How can you know you are hiring the right tax professional? This is an important question that should not be taking lightly. Hiring a tax professional, for most people, is not something they do every single year. Most people want to find someone who they feel is a good fit for their needs and stick with that person until that person is no longer in the industry, or until the relationship is no longer a good fit for them.
This means that on average, a taxpayer will search for a new tax professional a total of 3-5 times in their lifetime at the most. So, if there was a guideline to help a taxpayer find a tax professional that is the right fit for them that could potentially be a lifetime relationship it would be super beneficial to use. Well, here is that guide for you.
I want to give you five tips to help you find a tax professional that will be a good fit for your needs no matter what those may be.
- Do you need someone once a year or do you need to be able to check in with them throughout the year as things may come up?
When hiring a tax professional if you need someone that you can check in with throughout the year, then you need to make sure to ask what their off-season hours and schedule are like. If you need to be able to check in, then you need to make sure you are not hiring someone who only is in their office January through April and August through October and not available at all the other four months of the year. If you have simple and basic needs and don’t check in with your tax professional during the year, then someone whose office is closed four months out of the year is not a bad thing for you.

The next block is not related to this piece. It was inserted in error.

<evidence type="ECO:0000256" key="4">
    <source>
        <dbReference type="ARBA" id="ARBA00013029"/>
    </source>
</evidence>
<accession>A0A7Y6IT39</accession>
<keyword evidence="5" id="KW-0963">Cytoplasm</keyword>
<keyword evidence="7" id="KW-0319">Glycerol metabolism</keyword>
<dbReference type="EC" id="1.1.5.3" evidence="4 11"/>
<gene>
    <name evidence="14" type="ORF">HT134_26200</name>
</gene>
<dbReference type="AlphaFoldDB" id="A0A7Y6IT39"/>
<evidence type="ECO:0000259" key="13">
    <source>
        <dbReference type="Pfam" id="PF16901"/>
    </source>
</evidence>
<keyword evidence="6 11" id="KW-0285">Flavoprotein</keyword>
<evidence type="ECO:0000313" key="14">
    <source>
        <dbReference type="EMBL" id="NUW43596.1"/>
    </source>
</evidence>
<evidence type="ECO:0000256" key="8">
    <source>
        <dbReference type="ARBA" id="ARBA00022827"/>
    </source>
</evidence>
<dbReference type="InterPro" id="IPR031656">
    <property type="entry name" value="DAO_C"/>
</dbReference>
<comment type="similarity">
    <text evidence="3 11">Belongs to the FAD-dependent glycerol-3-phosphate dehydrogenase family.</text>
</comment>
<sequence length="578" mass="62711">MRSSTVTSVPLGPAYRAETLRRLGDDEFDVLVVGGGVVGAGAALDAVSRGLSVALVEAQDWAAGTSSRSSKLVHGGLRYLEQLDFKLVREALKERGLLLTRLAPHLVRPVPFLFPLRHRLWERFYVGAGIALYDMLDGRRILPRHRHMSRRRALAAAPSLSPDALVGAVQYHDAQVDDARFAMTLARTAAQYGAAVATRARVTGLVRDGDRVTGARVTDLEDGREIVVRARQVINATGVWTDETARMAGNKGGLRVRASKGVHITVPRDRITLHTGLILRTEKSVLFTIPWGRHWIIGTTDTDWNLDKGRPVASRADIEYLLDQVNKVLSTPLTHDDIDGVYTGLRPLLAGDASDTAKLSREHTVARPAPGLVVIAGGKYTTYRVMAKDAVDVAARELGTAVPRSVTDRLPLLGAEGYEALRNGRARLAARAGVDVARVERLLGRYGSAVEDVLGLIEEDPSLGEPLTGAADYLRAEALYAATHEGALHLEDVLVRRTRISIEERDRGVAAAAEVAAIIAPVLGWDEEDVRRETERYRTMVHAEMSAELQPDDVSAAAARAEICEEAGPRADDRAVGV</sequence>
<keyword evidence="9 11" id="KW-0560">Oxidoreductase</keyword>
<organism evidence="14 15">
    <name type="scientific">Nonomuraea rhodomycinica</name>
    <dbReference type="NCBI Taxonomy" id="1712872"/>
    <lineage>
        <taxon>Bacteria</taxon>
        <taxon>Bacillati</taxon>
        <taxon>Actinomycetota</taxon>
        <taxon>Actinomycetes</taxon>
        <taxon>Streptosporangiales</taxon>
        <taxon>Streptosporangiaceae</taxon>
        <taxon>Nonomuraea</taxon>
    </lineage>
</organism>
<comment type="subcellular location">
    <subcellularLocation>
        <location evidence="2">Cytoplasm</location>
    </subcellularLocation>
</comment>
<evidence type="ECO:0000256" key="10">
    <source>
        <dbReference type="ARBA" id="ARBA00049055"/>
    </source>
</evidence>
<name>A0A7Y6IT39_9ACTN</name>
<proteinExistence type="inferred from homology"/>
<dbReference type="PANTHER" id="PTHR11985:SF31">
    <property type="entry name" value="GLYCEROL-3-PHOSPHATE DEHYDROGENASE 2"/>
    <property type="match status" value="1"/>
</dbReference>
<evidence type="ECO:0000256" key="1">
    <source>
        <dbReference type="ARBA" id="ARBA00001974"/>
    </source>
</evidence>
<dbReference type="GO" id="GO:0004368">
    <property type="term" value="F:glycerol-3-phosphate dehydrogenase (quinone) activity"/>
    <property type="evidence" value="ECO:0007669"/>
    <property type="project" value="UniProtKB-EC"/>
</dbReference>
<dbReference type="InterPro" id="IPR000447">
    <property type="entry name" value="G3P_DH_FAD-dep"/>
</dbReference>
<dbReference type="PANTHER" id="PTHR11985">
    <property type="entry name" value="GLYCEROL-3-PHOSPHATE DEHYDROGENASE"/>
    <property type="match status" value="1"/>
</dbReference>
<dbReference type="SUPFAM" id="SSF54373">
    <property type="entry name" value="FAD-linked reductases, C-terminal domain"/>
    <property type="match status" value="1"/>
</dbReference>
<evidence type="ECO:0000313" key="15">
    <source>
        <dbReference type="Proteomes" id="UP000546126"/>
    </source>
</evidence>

2. If your tax professional makes an error on your tax return how do they handle it?
A licensed tax professional, like an Enrolled Agent, CPA or Tax Attorney, are going to have what is known as Errors and Omissions Insurance. This insurance is your comfort blanket, if they have the right coverage amounts. This insurance covers the tax professional in the event they make an error or omit information they were aware of. This means that in turn, it protects you if they make an error or omit information as the insurance will cover any liability they have in the event they can’t cover it with the cash they have in the bank. A million dollars in coverage is the industry standard, and if you are speaking with someone who does not have at least that amount or can’t verify that they have coverage at all, then you want to be careful if you decide to work with them. Without insurance, if they make a mistake that could potentially cost you thousands of dollars with the IRS or State taxing authorities in tax, penalty and interest, then they will most likely not be able to cover it and this means that the IRS will pursue collecting from you and your tax professional could just disappear on you.
Always make sure you know what happens if an error on the tax professionals part occurs. If you ask for proof of their errors and omissions insurance, they should be able to provide it very easily. If they are unable to provide proof, be wary. Also, if they tell you their coverage is through a company that you are familiar with their name (i.e. Farmer’s, American Family, etc.) then chances are they don’t have the proper coverage as these companies do not offer the right type of insurance that a tax professional should carry.
3. Are they going to sign the return as your paid preparer and what are their credentials?
Tax preparation is one of the few professional fields that are not yet regulated. This means that your neighbor could prepare tax returns and have no education or credential to do so. If your tax preparer is not going to, or has not signed your return, then chances are they don’t have even the most basic credential, which is a PTIN. A PTIN is a Preparer Tax Identification Number and to sign a tax return as a paid preparer, one must have a PTIN. You can search your tax preparer to see if they hold the required PTIN here on the IRS website. This is the first step. The next step is to ask what education they have and what credentials they hold. Don’t get me wrong, there are some tax preparers out there who do not have a designation, but do know what they are doing. They are the ones who have been preparing taxes for several years and obtain education annually even when not required to. However, most tax professionals do hold some sort of designation.